Hurricane Sandy has left parts of Cumberland County’s Delaware Bay communities in shambles, with homes destroyed, protective steel bulkheads shattered and tons of sand covering roadways.
At least 20 homes were destroyed by waves and floodwaters, while some just fell into the bay, federal, county and municipal officials said during a damage tour of the area Thursday, the first day full access was available to those sites.
Still to be determined was the number of bayfront homes that may have to be demolished because they are now structurally unsound. Some of those homes belong to the few residents that live year-round in places such as Fortescue, Gandys Beach and Money Island in Downe Township.
“What do you tell those people,” Downe Township Mayor Robert Campbell said as he watched waves lap under some homes in Gandys Beach. “Where do they go?”
In some places, crews were working 16-hour shifts in an effort to stop the still-churning Delaware Bay from further washing out parts of the small coastal communities or causing more property damage.
County officials also said protective dikes in Commercial and Maurice River townships were damaged, leaving some areas of those municipalities vulnerable to future flooding.
Cumberland County Freeholder Director Carl Kirstein said a countywide damage estimate was still being calculated.
Campbell said his municipality suffered at least $30 million in damage, with the bulk of that occurring in Fortescue, Gandys Beach and Money Island. The small, rural township not only has to figure out how to pay for emergency repairs, but also faces the potential loss of Fortescue, Gandys Beach and Money Island properties that provide half of the municipality’s tax ratables, he said.
“My tax assessor called me this morning crying, asking how many homes did we lose,” Campbell said.
Thursday’s ground tour was organized by U.S. Rep. Frank LoBiondo, R-2nd, who said he wanted a closer look at the area after a flyover earlier this week left him shocked at what he saw.
The tour was part of an effort to have Cumberland County added to the list of New Jersey counties already declared as disaster areas, he said. Officials with the Federal Emergency Management Agency were to do a flyover of the Delaware Bay shoreline in Downe and Lawrence townships as part of that effort, he said.
LoBiondo said he met with mayors and other officials from throughout Cumberland County before touring the Delaware Bay coast. He said he told them that he believed the county suffered sufficient damage to be designated as a disaster area. He said that will make the county eligible for needed federal disaster aid.
Kirstein said that is important, as the financially struggling county will be hard-pressed to fully fund the repairs on its own.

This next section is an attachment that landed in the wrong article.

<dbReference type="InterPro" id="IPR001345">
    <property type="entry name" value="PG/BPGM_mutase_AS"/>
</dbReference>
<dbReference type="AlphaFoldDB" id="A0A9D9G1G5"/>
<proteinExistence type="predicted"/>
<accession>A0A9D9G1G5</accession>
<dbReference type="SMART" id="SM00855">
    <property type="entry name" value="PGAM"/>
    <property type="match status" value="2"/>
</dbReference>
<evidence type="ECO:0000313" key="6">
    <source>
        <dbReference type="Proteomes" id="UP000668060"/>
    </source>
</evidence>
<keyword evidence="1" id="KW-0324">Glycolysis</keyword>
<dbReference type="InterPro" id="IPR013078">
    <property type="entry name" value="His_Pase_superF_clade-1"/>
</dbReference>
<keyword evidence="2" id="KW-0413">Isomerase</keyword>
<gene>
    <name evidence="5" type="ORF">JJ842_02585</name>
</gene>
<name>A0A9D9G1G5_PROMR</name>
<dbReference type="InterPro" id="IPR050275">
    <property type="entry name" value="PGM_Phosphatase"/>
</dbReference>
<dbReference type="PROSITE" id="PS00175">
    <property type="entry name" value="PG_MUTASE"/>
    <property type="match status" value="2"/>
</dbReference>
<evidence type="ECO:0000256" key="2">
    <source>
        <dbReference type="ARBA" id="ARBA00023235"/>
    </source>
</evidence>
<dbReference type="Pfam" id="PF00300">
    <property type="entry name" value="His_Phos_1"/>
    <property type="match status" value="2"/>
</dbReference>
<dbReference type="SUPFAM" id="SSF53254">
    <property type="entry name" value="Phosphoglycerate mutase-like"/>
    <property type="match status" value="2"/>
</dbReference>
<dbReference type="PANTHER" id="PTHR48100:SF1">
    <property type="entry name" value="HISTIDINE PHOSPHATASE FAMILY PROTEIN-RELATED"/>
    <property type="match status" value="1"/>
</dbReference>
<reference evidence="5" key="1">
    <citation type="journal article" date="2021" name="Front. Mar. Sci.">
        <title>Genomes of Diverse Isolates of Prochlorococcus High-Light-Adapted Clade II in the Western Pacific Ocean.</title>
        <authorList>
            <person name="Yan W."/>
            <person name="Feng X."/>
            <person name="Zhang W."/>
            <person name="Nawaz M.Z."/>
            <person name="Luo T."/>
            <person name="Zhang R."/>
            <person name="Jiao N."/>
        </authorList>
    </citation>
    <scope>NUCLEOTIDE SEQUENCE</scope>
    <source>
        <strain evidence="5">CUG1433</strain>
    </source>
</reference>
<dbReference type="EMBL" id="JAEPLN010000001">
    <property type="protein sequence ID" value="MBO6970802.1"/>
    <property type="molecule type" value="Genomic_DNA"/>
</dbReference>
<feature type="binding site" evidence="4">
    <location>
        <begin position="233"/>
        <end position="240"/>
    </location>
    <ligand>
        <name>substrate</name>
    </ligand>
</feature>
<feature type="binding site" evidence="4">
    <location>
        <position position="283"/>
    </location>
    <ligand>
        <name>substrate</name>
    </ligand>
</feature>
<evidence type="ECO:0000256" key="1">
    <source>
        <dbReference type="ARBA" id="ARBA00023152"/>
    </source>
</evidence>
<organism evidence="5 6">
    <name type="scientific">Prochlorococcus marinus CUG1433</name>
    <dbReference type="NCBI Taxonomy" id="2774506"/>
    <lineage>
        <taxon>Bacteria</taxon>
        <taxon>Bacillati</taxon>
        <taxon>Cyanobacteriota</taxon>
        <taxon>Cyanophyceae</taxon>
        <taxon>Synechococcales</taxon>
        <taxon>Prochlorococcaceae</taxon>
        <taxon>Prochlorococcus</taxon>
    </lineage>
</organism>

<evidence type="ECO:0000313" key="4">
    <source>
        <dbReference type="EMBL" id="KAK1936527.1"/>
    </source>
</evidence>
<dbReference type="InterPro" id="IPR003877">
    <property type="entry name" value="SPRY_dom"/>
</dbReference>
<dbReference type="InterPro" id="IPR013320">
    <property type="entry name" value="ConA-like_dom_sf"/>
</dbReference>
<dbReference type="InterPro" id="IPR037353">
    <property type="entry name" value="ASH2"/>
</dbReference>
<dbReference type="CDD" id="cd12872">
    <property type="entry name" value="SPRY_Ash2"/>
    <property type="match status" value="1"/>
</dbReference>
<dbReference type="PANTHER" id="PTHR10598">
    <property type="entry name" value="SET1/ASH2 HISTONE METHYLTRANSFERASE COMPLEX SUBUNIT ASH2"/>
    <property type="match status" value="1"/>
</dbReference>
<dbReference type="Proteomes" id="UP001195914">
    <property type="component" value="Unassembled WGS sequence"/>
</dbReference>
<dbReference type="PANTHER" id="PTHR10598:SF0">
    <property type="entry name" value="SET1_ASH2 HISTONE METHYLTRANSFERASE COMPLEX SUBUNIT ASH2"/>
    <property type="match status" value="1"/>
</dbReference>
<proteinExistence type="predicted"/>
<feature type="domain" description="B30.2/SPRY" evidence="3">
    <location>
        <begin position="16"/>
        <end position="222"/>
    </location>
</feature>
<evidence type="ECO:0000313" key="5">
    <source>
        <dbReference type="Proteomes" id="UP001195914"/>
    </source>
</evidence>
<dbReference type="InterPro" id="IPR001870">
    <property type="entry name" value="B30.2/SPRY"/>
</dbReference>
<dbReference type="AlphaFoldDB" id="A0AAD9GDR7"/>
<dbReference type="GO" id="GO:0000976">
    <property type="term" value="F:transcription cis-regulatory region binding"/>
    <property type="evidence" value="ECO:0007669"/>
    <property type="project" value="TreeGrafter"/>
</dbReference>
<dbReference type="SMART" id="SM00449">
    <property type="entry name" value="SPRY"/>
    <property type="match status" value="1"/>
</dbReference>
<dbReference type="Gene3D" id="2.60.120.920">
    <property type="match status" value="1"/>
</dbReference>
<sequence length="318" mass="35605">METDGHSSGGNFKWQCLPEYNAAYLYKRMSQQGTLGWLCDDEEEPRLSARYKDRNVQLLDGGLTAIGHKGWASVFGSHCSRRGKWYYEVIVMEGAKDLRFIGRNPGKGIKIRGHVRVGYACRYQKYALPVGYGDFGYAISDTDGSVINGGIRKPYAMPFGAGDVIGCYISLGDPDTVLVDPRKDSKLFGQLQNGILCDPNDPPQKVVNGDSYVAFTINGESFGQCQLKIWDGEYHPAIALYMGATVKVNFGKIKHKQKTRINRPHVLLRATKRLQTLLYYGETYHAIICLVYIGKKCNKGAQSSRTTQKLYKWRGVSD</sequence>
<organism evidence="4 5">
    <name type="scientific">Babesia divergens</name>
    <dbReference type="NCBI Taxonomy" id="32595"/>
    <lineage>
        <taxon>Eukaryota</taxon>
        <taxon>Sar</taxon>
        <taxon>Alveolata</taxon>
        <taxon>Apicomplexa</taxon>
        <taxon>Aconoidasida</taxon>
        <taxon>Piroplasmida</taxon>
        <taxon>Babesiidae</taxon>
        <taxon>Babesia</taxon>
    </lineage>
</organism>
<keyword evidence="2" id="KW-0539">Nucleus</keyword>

Cumberland County’s damage situation is somewhat different from in other areas.
Damage caused by Hurricane Sandy in the bulk of the county was not that extensive, and clean-up primarily involves dealing with leaves, broken branches and some downed trees. There was also little flooding in those areas.
The overwhelming amount of damage is along the county’s Delaware Bay shoreline. The situation was such that the county could divert a lot of equipment that was to be used for damage control elsewhere to the shoreline area, Cumberland County Freeholder Samuel Fiocchi said.
Repair and cleanup efforts are under way.
In Gandys Beach, interlocking concrete barriers were being installed to act as temporary bulkheads along Cove Rode, the community’s only street. Those barriers were being supported by tons of fill material.
In Fortescue, workers at the community’s small post office were carrying the soggy remains of cardboard boxes outside the building.
The deck at the nearby Charlesworth House hotel and restaurant was a popular place to watch the sunset on Delaware Bay. Most of the deck was destroyed, while other sections were unsteady, and much of the underlying bulkhead was gone.
Charlesworth House owner Jim Fonash said Thursday afternoon that tides have carried away about 8 feet of sand since Wednesday night. He said he’s worried that further erosion will undermine his business, the interior of which somehow escaped damage.
Fonash said he was trying to figure out a way to rebuild some of the bulkhead, but the necessary supplies were limited. “I’ll think of something,” he said.
Further up Delaware Avenue, Woodstown, Salem County, resident Ken Haynes was trying to clean out his one-story, green-clapboard bungalow located across the street from the bay.
“It’s full of mud,” said Haynes, who has owned the house for about 12 years.
Haynes said his property has weathered other storms without any problems, but not this time.
“It just came right over,” Haynes said of waves that washed through the community.
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